Cut and Carat
At Aussie Sapphire we only use the best cutters who have years of experience with our stone and we pay them accordingly. While it is possible to get cutting done very cheaply, often the results are disappointing. Most larger gem merchants will select the best gems for our best cutters - included or lower grades will be cut more cheaply but still the very best we can. Aussie Sapphire is very proud of our Australian contract cutters and our factory in Thailand where workers are paid above the average wage. It is possible to find stones cut cheaper in Thailand but we have never supported this kind of exploitation - all workers should have the opportunity to use their skills to improve their lives and develop their trade.
Many very cheap gems suffer from poor quality cutting (see examples below) - gems with a better quality cut will be immediately obvious and represent far better value.
Unlike diamonds, coloured gemstones are not graded for “ideal” cut as each different type of gem reacts differently to how light passes through the stone. For best results, the facets need to be uniform, well polished and cut at the correct angles to maximise light return. Cut is described as shape with all dimensions expressed in millimetres.
For sapphires and other coloured gemstones, Cut quality may be assessed in terms of Proportion (symmetry and geometry of gem face & profile) and Finish (polish and quality of faceting). The look of the finished gem depends on the skill of the cutter in bringing the gem to life. You should look for gems that are well balanced with facet angles meeting correctly and a well polished finish on all parts of the gemstone. Common problems include obvious flaws in polishing, surface chips (sometimes called "naturals" by sellers who do not wish to reduce the weight by removing these flaws), unpolished girdles (commonly found in very cheap gems), unbalanced proportions.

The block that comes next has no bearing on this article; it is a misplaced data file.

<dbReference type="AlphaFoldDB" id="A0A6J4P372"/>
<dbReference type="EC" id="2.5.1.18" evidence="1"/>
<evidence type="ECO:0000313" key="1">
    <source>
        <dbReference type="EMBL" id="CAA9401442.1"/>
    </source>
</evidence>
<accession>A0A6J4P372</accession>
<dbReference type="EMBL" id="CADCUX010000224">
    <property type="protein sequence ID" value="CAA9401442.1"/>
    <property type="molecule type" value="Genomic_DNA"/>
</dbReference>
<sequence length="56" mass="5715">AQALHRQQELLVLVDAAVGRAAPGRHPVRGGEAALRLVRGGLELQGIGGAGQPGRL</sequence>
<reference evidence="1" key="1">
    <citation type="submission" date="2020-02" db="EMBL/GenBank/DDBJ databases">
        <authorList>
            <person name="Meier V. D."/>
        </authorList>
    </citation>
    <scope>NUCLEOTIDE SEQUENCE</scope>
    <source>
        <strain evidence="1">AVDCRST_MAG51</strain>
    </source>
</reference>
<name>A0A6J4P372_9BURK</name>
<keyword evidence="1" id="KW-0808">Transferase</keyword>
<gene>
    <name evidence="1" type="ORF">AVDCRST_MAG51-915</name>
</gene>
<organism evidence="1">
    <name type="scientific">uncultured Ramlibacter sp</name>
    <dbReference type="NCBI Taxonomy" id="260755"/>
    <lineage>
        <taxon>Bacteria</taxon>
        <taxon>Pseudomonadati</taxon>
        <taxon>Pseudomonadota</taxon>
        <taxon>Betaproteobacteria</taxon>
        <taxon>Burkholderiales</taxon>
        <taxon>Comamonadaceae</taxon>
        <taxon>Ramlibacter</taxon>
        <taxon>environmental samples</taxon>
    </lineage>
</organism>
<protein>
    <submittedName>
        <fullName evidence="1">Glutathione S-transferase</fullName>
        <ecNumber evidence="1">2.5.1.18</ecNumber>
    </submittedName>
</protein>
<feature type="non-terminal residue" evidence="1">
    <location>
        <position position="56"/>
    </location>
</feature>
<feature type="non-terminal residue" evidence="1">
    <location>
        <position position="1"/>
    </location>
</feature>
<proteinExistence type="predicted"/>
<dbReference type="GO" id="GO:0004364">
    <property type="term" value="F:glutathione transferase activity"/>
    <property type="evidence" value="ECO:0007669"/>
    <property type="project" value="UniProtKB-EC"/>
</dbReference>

Cutting for weight - this can be a problem where gems are not cut to the correct angles but for maximum weight retention. These gems will often be less attractive than those cut using precision methods. However, the other issue is that you may be overpaying for carat weight - for example, a stone with a very deep "belly" will have a smaller face-up size than the weight would indicate and may be difficult to set in a standard setting (custom work by a manufacturing jeweller is more expensive).
When buying from Aussie Sapphire, you may be certain that all of our stones are cut suitable for the quality and price range of the Gem.
Obviously a gemstone of larger carat weight will be more valuable than a smaller one. However, this rise in price is not always linear. Where gemstones are commonly found in large size, the price per carat may not vary greatly across the range of sizes commonly sold. However, for stones which are very rare in large size (such as sapphire), there is often a stepwise increase in per carat price as the gems increase in size. In these cases, a premium is paid for the larger and more rare gems – the small gems may be still quite affordable but the price rises significantly for larger sizes. This issue is discussed in more detail in the Supply & Demand page.
Sapphires have a higher specific gravity than diamond (ie. they are more dense) so a sapphire cut to the same dimensions as a diamond will weigh slightly heavier. Conversely, a sapphire weighing the same as a diamond will be slightly smaller in dimension. When ordering gemstones to fit an existing setting, we recommend that you quote the required dimensions rather than carat weight as weight varies between different types of gems and according to type (depth) of cut.
As a quick guide, the largest price jump occurs at 1ct and above, then 3ct and above, then 5ct. Dealers will have different systems of pricing but generally, the rare gems such as sapphire show incremental rises in per carat price.